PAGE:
Sainsbury’s Chief Executive’s Total Pay Reaches £5 Million Amid Profit Drop

6 June 2023

Simon Roberts’ remuneration package 229 times higher than average worker’s

Despite a decline in profits at Sainsbury’s, the company’s chief executive, Simon Roberts, received a total pay package amounting to nearly £5 million in cash and shares last year.

The pay package is a stark contrast to the challenges faced by shoppers, who are grappling with the highest rate of food price increases in over four decades, resulting in financial strain for many households.

Roberts’ annual pay package primarily consists of a £1.7 million bonus and £2.2 million in share awards. This substantial amount puts his earnings at 229 times that of the average worker at the retail chain.

Last month, Roberts refuted claims that the supermarket was profiting from high food prices, stating in an interview with the BBC that Sainsbury’s had “absolutely not” raised prices to bolster profits.

Sainsbury’s pre-tax profits dipped to £327 million in the year ending March 5, down from £854 million during the same period the previous year.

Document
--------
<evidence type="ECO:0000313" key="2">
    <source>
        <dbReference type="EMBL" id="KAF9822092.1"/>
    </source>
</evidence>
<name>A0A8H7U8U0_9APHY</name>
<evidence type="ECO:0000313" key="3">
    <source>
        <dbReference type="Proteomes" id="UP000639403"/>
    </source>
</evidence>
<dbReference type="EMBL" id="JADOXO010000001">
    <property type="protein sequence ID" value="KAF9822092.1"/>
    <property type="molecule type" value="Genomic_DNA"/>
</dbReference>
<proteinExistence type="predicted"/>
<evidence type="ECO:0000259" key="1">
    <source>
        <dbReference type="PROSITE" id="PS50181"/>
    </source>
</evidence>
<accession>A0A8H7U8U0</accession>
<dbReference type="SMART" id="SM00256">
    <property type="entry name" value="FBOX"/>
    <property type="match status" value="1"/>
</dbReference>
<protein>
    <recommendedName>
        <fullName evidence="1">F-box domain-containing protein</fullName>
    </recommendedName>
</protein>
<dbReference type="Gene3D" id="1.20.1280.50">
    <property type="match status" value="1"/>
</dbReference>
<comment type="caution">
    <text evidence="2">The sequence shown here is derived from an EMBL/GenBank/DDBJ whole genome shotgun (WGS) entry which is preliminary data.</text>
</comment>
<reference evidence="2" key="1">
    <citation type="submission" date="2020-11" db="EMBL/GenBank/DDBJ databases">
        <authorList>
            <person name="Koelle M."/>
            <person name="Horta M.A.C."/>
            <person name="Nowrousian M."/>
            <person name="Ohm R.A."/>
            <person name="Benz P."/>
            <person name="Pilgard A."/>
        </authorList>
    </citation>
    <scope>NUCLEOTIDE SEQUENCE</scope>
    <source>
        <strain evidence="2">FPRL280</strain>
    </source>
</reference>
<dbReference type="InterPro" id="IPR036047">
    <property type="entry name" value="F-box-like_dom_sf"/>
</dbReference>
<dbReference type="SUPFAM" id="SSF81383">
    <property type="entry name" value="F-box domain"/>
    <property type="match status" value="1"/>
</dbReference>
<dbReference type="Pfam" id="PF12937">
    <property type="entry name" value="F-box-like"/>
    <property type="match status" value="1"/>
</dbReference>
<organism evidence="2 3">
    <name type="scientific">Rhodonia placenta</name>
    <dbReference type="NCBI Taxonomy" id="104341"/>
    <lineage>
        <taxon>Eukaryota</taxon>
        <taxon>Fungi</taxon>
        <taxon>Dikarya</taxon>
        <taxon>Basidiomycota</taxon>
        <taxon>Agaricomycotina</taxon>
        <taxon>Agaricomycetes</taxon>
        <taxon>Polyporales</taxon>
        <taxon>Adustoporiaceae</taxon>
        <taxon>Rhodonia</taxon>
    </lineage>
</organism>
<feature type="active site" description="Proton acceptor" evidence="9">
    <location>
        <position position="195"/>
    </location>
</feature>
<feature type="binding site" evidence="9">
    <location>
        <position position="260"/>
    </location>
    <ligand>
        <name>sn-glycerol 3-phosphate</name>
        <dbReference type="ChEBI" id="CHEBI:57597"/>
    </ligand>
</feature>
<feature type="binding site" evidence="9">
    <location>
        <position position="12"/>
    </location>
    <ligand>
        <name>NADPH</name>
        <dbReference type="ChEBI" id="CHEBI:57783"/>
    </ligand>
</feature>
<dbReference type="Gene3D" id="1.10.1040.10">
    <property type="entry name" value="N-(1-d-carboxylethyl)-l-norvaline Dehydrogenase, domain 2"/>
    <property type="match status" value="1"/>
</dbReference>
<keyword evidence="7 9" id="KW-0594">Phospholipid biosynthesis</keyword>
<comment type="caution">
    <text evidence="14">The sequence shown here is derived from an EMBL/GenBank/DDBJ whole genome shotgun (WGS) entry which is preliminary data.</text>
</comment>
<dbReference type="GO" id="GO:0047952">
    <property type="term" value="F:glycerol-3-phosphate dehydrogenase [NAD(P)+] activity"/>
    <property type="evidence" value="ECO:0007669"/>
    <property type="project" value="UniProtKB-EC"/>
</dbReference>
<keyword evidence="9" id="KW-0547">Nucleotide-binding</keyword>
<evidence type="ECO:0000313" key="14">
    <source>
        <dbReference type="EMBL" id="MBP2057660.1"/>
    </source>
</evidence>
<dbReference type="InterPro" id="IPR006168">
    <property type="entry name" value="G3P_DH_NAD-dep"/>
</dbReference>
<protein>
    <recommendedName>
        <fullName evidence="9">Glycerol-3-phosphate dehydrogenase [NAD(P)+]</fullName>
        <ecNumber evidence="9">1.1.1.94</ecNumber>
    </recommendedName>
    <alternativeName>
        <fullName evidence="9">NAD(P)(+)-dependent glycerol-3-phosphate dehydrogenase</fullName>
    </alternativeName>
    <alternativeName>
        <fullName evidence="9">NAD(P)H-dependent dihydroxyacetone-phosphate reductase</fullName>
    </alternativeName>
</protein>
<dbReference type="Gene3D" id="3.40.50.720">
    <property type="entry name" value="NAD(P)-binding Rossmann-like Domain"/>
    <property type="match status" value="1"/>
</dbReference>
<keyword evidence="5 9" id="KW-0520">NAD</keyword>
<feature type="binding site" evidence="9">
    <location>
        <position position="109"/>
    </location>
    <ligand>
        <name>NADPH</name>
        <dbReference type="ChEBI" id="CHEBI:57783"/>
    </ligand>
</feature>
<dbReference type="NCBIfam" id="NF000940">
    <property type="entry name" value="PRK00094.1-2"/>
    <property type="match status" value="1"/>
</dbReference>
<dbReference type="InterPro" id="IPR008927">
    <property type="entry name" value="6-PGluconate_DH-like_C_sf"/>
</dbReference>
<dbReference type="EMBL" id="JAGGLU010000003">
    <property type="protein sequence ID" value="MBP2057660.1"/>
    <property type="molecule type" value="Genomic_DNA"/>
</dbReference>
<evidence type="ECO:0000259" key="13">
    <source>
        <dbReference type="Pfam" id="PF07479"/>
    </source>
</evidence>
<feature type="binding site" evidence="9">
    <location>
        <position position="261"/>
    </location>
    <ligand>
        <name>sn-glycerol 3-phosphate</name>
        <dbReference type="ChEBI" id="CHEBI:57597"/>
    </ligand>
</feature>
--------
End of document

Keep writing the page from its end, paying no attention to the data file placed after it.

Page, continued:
The company disclosed that Roberts received a 3.5% increase in his basic pay, bringing it to £899,000. However, this rise falls below the minimum 5.3% increase for the hourly-paid workers at the company. On average, a Sainsbury’s employee earns approximately £22,000 annually.

In total, Roberts’ remuneration amounted to £4.9 million, compared to £3.5 million the previous year. Sainsbury’s asserted that it had invested £560 million to mitigate price increases for consumers.

Nevertheless, Sharon Graham, general secretary at the Unite union, criticized the excessive bonus, stating, “The supermarkets have been protesting, claiming they’re not profiteering and contributing to the cost of living crisis. Meanwhile, people are paying the price at the tills. Simon Roberts’ bonanza bonus tells a very different story.”

Chancellor Jeremy Hunt has expressed concern over the “worryingly high” food inflation and held discussions with food retailers to explore methods of curbing prices.

Retailers have assured that consumers will witness a difference at the checkout as global prices, such as energy costs, begin to decline. However, data from the Office for National Statistics reveals that food inflation remained stagnant at 19.3% in April, close to the record high of 19.6% from the previous month.

The substantial pay package for Roberts raises questions about income disparity within the company and whether such high remuneration aligns with the challenging economic conditions faced by customers.

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